In connection with the striln'ng of the hour or the chimes at recurring intervals, I also contemplate including the lamps which illuminate or outline the hell, or bells, (which lamps may be attached to or associated with the chime bells as well as the hour bell) in the same circuits as the magnet strikers of the respective bells. If relays are employed between the drums and the bell strikers, these relays will have one or more sets of contacts for their respective strikers, and other contacts in circuit with the corresponding lamps. The windings of the relays taking energizing current from the drum contacts will then close the local striker and lamp circuits simultaneously. These lamps may .have in their circuits, or the relays may have separate contacts for, groups of advertising or display lamps which will thus-be flashed when the bells ring. This is clearly indicated in Fig. 15. Such an arrangement is indicated in the detail F 14. It should also be noted that the use of the pendulum figure and the use of the balance wheel figure can be combined to advantage, and in Fig. 2 I have shown several wheels, which are supposed to be all connected in the circuit of Fig. 6 soas to produce the appearance of wheels turning in the clock. By combining the pendulum of Fig. 1 with these, the balance Wheel would represent the scape wheel of a pendulum clock, without other change.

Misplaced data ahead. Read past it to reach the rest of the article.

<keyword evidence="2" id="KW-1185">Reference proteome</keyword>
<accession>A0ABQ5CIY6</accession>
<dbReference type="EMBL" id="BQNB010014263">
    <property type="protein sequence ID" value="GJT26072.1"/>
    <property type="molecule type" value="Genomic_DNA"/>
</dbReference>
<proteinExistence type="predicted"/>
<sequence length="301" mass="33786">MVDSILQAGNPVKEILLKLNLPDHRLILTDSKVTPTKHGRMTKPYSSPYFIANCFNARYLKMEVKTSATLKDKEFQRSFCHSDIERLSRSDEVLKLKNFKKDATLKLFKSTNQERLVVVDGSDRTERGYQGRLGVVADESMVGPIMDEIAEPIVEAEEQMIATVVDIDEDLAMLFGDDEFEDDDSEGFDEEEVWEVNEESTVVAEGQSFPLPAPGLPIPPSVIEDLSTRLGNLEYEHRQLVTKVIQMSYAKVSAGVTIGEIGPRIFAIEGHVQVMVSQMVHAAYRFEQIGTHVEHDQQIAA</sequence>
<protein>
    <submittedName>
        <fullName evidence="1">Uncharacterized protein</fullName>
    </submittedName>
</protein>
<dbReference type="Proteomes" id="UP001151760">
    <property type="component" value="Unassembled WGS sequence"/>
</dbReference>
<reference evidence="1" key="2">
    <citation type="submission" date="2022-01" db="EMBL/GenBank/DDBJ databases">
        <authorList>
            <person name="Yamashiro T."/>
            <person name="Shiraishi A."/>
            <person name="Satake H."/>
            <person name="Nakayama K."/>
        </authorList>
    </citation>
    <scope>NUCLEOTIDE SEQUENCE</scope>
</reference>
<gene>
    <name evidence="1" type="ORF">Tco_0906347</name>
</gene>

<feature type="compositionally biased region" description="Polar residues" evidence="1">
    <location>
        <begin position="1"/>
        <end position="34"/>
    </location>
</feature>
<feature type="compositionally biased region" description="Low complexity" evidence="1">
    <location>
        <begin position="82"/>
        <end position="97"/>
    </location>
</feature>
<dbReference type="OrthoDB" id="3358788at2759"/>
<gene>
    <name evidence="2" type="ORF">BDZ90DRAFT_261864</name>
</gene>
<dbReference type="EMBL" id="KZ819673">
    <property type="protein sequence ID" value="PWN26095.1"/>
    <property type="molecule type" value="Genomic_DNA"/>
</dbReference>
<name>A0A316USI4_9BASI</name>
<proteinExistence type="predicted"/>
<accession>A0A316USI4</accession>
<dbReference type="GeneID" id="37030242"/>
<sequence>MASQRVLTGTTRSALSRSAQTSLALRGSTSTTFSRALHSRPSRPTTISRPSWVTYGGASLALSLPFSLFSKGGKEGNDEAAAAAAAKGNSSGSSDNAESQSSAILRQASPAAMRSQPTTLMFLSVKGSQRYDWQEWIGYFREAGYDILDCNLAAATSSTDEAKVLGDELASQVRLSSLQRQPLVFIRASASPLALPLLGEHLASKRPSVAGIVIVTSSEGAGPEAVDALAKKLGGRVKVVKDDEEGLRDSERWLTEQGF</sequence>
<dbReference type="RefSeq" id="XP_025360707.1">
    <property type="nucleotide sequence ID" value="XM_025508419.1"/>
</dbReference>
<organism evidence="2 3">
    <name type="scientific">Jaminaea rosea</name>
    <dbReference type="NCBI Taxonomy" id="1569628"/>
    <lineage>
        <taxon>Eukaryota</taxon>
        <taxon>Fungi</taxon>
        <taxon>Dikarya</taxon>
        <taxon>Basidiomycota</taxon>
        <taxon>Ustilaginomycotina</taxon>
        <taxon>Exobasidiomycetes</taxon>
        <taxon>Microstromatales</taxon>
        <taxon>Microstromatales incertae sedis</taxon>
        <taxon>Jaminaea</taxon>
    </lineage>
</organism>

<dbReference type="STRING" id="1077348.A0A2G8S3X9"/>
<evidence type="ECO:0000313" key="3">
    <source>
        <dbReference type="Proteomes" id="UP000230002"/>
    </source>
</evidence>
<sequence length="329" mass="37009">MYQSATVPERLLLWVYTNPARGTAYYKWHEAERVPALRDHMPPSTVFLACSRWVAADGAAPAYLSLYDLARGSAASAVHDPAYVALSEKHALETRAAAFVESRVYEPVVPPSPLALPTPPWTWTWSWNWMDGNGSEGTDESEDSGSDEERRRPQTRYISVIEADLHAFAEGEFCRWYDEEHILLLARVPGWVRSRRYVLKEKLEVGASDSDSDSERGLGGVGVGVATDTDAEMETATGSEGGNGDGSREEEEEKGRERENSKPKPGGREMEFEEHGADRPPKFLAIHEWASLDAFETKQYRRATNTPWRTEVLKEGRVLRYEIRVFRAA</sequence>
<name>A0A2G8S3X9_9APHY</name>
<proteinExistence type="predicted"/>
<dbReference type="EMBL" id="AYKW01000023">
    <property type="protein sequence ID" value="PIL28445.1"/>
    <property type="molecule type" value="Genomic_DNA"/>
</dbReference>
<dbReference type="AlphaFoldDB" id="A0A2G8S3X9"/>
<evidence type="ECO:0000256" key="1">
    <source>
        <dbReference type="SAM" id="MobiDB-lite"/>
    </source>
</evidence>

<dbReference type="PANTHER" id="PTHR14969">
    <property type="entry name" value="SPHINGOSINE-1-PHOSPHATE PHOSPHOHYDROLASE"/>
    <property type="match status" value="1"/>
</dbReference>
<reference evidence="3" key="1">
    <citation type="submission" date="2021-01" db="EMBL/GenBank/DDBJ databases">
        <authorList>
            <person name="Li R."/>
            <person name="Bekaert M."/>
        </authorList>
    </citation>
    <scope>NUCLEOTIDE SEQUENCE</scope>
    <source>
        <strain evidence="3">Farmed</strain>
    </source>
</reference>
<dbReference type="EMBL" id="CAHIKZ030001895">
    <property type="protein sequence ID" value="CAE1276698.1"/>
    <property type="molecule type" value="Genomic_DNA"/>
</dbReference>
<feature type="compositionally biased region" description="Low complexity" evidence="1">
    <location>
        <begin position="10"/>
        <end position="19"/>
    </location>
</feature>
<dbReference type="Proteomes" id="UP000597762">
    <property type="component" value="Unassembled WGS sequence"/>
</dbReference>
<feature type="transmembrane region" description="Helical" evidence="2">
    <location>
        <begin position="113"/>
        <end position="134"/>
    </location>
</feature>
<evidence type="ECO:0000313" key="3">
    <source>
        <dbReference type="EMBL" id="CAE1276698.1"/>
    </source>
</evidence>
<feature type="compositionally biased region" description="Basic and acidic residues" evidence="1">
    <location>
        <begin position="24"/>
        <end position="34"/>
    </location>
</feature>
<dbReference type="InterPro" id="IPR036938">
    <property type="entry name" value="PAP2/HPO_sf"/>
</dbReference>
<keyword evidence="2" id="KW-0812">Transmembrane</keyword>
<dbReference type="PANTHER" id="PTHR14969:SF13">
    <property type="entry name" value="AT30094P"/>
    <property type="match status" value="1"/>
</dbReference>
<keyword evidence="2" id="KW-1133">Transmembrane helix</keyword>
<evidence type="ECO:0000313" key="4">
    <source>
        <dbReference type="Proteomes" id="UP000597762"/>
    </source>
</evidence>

In exposed positions, or where no magnets or gong strikers are desired in proximity to the lamps, the striking and chime bells maybe hung below. or away from the clock dials, leaving only the wire cages with their lamp outlines of the bells, which being flashed when the latter are sounded, will localize the sound by suggestion from the eye. Such an arrangement is indicated in detail Fig. 14, also.

Fig. 12 shows the commutators as a series of disks. These may be combined to form a drum or may be otherwise arranged if desired: a